Richard Leonard to tell Labour supporters: We make our own history

Scottish Labour cannot rely on voters’ “disillusionment” with the SNP to return to power at Holyrood, the party’s leader will say.

Richard Leonard will insist there is “no inevitablity” to Labour once again forming a government north of the border – but that this can be achieved if the party “work for it”.

Labour was the main partner in a coalition administration with the Lib Dems for the first eight years after the Scottish Parliament was restored, winning Holyrood elections in 1999 and 2003.

But it lost out to the SNP in 2007 and has not been in power since, with the party now only the third largest at Holyrood behind the Scottish Tories.

More recently, the SNP has come under fire over its record on the NHS and education, with rivals accusing Nicola Sturgeon’s party of being too focused on the constitution.

Mr Leonard will tell the Scottish Labour conference in Dundee: “We cannot rely on an automatic disillusionment with the SNP to do the job for us. There is no iron law, there is no inevitability.

“But if we work for it, industrially and politically, we can achieve it. Because I tell you, we make our own history.

“We are getting back to where we always should have been, the party of communities and the party of workers.”

However, the three-day conference is taking place at a time when the leadership of Mr Leonard and Jeremy Corbyn is coming under fire.

Mr Corbyn has been criticised for failing to do enough to tackle anti-Semitism, with Mr Leonard saying on Friday that a lack of resources was delaying the investigation of complaints.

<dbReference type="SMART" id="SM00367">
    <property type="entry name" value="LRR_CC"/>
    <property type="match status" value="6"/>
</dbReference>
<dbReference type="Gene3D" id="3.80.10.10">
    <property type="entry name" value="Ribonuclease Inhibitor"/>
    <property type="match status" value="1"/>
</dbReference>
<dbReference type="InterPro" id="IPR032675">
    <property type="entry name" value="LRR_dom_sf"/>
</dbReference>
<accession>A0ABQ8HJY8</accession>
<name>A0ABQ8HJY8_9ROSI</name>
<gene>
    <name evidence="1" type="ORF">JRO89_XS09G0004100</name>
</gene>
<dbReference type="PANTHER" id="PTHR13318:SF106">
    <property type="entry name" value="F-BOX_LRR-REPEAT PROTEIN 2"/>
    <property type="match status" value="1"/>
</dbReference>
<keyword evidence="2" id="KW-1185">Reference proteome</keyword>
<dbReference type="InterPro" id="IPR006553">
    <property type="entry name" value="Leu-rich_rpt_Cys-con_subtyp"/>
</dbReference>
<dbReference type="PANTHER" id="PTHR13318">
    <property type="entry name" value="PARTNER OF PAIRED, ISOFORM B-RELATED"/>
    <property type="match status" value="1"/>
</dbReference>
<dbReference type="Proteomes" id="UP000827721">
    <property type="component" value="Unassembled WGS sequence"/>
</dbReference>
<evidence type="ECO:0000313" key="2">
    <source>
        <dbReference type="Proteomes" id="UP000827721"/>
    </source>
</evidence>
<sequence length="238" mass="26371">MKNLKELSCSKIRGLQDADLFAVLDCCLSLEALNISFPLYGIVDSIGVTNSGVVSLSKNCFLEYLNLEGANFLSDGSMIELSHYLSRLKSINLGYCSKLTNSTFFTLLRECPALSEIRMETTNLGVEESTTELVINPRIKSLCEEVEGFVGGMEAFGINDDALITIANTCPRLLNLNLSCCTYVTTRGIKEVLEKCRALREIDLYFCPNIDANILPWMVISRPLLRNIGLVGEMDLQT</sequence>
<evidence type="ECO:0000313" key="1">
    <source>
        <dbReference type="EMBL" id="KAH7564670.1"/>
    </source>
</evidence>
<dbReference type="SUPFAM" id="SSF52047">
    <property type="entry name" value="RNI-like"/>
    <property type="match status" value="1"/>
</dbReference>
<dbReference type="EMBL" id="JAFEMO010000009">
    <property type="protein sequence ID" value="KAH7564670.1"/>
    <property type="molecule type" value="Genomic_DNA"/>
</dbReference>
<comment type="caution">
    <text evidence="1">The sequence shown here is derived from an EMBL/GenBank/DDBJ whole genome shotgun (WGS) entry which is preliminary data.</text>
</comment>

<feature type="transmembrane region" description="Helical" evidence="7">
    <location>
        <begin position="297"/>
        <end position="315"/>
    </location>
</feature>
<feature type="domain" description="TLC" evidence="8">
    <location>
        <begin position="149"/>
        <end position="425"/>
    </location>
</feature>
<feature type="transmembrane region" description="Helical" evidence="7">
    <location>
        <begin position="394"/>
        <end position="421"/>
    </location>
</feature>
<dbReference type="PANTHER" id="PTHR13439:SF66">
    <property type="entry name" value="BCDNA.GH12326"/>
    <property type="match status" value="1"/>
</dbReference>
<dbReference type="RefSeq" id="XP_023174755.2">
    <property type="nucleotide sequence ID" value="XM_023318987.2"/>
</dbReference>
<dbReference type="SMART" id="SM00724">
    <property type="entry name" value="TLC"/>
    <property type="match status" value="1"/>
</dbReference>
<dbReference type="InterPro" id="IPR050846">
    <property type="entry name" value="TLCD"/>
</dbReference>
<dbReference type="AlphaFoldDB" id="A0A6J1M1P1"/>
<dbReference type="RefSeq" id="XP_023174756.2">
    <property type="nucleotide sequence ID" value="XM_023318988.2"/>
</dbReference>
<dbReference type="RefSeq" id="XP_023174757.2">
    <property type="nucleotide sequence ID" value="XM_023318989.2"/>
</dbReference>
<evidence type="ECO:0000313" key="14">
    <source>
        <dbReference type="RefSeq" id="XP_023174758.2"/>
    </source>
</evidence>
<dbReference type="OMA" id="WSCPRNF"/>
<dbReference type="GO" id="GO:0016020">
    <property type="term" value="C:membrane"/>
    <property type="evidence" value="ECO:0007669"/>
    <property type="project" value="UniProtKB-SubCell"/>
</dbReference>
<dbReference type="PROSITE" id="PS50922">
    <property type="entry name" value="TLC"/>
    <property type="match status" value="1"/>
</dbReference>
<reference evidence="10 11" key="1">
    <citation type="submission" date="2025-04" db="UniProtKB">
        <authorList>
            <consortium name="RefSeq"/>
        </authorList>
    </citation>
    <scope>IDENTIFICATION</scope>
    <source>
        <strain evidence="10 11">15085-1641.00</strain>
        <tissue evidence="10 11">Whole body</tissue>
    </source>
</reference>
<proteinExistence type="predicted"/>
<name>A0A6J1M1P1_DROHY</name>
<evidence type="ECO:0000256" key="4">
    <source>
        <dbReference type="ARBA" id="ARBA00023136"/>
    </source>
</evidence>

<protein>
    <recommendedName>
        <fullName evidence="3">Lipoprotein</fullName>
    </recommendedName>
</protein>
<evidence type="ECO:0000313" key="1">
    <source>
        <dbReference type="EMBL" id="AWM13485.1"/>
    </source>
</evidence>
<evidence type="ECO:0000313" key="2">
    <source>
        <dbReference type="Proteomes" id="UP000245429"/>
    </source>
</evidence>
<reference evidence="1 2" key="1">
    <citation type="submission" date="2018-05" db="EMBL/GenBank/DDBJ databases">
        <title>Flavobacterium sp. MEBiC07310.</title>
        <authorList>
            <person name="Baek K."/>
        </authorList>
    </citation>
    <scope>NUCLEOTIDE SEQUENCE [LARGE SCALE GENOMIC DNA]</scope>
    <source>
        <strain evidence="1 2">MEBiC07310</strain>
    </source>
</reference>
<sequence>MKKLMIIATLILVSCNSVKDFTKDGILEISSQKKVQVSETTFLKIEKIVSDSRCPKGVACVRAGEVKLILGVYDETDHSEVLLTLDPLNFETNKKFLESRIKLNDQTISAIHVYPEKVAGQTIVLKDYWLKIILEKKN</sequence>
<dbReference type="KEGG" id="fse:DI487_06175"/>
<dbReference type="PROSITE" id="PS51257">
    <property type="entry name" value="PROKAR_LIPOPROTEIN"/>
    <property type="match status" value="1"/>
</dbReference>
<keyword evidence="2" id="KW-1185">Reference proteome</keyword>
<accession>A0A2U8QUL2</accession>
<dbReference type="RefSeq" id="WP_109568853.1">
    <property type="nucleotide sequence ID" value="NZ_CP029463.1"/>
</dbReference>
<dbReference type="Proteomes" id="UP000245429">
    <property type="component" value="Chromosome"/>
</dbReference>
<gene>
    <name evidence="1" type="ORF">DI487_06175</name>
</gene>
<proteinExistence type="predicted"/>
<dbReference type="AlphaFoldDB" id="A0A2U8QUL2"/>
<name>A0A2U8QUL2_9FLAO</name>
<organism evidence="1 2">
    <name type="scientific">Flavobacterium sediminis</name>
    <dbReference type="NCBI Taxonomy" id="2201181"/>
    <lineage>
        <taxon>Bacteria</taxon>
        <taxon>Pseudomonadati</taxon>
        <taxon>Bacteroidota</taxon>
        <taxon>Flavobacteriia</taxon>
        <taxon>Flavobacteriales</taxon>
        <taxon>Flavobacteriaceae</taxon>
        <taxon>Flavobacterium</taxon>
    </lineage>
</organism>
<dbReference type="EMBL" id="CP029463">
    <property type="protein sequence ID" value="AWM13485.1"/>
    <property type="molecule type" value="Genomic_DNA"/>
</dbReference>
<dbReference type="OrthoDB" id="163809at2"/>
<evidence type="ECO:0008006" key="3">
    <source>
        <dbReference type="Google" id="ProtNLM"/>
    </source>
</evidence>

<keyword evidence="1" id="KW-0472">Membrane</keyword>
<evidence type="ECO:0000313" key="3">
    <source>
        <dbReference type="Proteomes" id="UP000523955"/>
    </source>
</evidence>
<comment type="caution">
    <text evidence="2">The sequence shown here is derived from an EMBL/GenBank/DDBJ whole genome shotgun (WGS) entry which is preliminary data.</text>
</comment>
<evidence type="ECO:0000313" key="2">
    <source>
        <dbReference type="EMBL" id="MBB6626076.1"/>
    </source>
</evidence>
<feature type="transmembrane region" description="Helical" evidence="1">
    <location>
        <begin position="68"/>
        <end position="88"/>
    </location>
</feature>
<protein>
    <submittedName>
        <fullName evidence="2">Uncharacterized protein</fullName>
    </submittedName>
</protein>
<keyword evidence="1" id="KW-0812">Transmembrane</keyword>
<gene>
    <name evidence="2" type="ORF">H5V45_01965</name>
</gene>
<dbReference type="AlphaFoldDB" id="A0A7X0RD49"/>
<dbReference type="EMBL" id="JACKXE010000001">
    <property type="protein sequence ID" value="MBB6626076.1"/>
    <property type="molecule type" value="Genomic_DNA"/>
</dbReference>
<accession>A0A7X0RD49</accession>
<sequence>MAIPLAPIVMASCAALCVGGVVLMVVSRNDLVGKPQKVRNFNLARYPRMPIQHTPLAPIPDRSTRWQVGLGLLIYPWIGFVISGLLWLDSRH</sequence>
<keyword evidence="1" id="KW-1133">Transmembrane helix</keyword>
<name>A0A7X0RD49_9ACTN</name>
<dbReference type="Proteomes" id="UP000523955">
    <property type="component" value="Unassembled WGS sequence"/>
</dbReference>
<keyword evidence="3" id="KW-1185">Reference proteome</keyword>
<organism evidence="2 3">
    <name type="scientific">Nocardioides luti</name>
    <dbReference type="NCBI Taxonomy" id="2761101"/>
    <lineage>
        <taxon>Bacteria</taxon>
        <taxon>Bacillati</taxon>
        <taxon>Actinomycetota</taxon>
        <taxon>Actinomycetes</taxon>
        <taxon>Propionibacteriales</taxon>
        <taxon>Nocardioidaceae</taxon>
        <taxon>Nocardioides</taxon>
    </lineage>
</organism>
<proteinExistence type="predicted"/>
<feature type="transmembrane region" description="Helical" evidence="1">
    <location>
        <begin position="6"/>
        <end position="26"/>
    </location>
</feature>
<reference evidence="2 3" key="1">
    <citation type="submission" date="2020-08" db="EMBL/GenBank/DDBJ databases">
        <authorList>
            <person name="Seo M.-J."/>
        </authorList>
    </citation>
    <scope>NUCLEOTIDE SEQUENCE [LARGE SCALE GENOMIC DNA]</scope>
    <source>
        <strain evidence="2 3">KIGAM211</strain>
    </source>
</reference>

Several MPs have quit UK Labour because of the issue and the party’s stance on Brexit while Mr Leonard has been accused of attempting to censor his party’s two Scottish MEPs.

In his conference speech, the Scottish leader will set out his “progressive agenda” for workers’ rights – and also call on the Scottish Government to do more.

Mr Leonard will say: “The SNP tell us we shouldn’t talk about workers’ rights because they are reserved. But these practices are commonplace on public contracts funding by the Scottish Government.

“Which is why it is about time that we had a Scottish Government that was prepared to use its powers, including through public procurement, to drive up employment standards and working practices on these contracts to build our hospitals, to build our roads and to build our railway infrastructure.”

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